I attended Pando's wedding the night of the 28th. The photographer happened to be Mr. Red Shirt from my first session at Punta Roca. Chamba introduced me and told him about my getting hassled at La Bocana. He told me to drop his name, Ceibón, and to let them know that if they caused me any more grief, they would get their asses kicked. Saying something like this to someone is not my style, but it felt good for a well-known local to have my back. I will drop his name only if I absolutely need to. I don't really see that happening though.
Chamba was saying we should all paddle out at La Bocana and they would be enforcers. Chamba said we could bring a surfer who is involved with one of the big gangs here and we could watch the city boys turn ghost-white. Or we could bring the local who has, so far kicked two Brazilians' asses for doing what an alarming percentage of what Brazilian surfers do, snaking people on waves.
I picked Chamba up and we parked in the usual spot. While I was lathering on the sunscreen, Bob Rotherham walked by with his dogs. He is the father of the break. He established Punta Roca Restaurant in the 1970's, fell in love and married a local girl and together they created the best surfer in Salvadoran history (possibly in Central America).
One of my earliest memories is playing He-Man with Jimmy when I was four years old. We followed our passions. He picked up surfing and is at a world-class level. I continued playing with action figures but never broke into the championship rankings.
I asked him if he remembered me. "Soy el hijo de Cynthia" I am Cynthia's son.
He said, "Mike?". Confusing me, presumably, with my mom's last long-term boyfriend, a college teacher from New Jersey who lived here to help train the police force (or so he said, who really knows...)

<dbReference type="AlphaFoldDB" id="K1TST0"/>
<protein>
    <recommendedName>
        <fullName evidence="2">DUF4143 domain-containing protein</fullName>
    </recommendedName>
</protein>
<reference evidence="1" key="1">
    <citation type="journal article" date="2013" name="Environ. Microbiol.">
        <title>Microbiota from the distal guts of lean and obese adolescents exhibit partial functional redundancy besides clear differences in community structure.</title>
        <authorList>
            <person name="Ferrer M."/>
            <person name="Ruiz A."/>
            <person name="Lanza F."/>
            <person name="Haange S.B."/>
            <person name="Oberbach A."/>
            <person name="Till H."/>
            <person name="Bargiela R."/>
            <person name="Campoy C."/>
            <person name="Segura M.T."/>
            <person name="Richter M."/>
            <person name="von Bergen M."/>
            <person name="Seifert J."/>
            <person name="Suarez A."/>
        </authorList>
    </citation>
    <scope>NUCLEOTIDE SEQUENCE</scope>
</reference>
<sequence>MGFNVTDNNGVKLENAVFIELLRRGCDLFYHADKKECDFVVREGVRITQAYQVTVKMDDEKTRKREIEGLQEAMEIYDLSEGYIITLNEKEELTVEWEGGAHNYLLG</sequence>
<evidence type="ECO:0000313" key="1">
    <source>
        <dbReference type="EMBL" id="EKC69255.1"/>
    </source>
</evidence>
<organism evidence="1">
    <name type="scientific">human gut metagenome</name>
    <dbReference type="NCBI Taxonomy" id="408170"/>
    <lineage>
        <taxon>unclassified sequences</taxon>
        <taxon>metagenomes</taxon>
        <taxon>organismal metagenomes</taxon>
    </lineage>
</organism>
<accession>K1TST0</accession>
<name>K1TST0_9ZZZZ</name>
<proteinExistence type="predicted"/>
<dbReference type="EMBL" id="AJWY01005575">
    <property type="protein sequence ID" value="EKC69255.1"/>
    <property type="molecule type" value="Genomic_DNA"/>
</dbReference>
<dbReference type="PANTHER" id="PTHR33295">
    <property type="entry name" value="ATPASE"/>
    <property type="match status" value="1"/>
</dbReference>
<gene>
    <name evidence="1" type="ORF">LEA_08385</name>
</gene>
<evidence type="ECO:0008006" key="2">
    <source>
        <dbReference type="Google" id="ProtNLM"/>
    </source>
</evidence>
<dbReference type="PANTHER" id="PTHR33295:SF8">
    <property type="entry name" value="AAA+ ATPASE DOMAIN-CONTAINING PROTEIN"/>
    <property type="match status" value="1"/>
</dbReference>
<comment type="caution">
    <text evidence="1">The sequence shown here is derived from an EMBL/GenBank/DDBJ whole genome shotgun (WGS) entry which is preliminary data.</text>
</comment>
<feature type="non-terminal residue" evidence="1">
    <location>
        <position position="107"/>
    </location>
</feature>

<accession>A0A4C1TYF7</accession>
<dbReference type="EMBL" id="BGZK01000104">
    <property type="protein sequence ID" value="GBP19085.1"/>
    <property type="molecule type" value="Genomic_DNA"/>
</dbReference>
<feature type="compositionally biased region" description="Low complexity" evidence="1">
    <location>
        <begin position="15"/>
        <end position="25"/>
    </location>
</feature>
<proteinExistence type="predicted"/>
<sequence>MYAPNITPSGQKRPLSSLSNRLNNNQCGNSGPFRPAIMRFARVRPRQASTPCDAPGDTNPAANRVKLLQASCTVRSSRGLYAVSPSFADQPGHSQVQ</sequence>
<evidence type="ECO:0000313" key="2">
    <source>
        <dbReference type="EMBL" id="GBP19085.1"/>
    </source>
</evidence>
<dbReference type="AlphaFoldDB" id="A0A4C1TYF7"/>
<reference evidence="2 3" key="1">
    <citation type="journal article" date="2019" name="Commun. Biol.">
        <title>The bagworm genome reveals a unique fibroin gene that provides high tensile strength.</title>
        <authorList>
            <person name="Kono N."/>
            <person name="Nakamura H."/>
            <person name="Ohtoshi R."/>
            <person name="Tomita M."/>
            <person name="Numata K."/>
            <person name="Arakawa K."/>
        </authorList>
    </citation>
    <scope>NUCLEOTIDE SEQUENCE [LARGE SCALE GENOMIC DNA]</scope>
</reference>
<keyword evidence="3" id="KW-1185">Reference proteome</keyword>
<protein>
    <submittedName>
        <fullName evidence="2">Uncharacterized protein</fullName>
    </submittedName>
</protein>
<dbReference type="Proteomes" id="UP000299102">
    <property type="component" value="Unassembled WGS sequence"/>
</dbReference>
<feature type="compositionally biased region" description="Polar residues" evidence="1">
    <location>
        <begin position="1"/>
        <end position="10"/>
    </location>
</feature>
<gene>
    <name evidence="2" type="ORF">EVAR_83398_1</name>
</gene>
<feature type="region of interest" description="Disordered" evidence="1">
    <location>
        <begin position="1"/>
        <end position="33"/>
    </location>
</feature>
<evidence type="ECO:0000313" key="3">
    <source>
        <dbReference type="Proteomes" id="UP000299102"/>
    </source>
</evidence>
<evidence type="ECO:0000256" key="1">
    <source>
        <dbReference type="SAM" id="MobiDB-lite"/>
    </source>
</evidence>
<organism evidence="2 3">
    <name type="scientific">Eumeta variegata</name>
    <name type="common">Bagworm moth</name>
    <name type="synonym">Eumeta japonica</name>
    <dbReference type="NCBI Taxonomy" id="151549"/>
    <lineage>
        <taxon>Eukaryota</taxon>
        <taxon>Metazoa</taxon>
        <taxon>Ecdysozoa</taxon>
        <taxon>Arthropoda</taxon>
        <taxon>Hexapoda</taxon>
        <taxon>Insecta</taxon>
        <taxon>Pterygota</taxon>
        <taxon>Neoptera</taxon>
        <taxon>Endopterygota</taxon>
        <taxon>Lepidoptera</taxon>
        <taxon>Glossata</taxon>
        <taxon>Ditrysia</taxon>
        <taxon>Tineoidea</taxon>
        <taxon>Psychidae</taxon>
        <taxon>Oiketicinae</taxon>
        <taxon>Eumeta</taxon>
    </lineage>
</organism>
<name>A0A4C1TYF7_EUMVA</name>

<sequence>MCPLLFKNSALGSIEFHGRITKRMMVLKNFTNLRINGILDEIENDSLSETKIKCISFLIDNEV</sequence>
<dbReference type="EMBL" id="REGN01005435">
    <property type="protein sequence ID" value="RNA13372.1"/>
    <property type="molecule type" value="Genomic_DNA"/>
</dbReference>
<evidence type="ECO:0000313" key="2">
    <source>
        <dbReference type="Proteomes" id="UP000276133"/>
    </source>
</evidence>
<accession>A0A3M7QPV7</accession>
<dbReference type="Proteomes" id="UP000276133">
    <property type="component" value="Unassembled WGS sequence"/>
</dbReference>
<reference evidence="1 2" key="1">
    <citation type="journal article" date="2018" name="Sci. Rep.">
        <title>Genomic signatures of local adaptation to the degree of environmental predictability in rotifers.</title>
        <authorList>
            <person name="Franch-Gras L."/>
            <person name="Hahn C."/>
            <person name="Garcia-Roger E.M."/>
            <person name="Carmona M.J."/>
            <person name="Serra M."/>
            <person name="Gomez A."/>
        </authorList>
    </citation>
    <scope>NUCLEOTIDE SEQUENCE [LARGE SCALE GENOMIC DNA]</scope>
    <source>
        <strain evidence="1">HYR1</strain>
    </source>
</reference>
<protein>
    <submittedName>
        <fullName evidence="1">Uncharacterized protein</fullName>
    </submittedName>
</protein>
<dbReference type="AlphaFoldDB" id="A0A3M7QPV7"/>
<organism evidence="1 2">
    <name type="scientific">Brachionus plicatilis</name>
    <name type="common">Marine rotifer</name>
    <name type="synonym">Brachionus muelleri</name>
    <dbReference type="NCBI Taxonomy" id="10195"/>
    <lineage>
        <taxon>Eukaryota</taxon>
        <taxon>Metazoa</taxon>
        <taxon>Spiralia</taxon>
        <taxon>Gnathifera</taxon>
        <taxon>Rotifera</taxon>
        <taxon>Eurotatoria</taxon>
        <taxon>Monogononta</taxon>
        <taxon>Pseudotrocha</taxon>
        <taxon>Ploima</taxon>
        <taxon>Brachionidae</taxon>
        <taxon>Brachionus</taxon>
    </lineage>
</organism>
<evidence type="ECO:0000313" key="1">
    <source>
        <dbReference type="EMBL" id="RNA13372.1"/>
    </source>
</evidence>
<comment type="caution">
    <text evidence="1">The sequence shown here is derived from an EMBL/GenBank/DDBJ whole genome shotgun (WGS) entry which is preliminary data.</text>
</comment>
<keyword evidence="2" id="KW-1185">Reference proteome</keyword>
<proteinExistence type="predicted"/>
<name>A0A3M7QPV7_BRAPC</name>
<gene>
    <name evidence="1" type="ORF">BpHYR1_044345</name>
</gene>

I corrected him and told him it was good to see him. I told him about my He-Man memory and he laughed.
We walked out to the point and Chamba remarked it would be tricky getting in the water with this low a tide. Punta Roca is a rocky point, hence the name. It is challenging to surf there without getting your feet cut up. You must deal with slippery rocks. If you slip off of one with one foot, half of your body accelerates down with it and you can easily slam your foot in a barnacled crevice, or worse, fall down on one.
As you reach the water, the dynamic changes. You'll have a hydro-cushion if you eat it, but you can't see where you are stepping. This is how I banged up my shin on the first session. Partial relief arrives in the form of whitewater bearing down, as it allows you to unweight a bit and put some of your body weight on your board. Paddling out and going in is an art form. It is VERY difficult to not look like a kook, especially while going in.
Eventually, when you feel the water level is deep enough, you can take the leap of faith and start paddling. At every other spot I've surfed, I paddle straight out. Here, you paddle diagonally. Out, but also sideways and away from the point so as to avoid the rocks.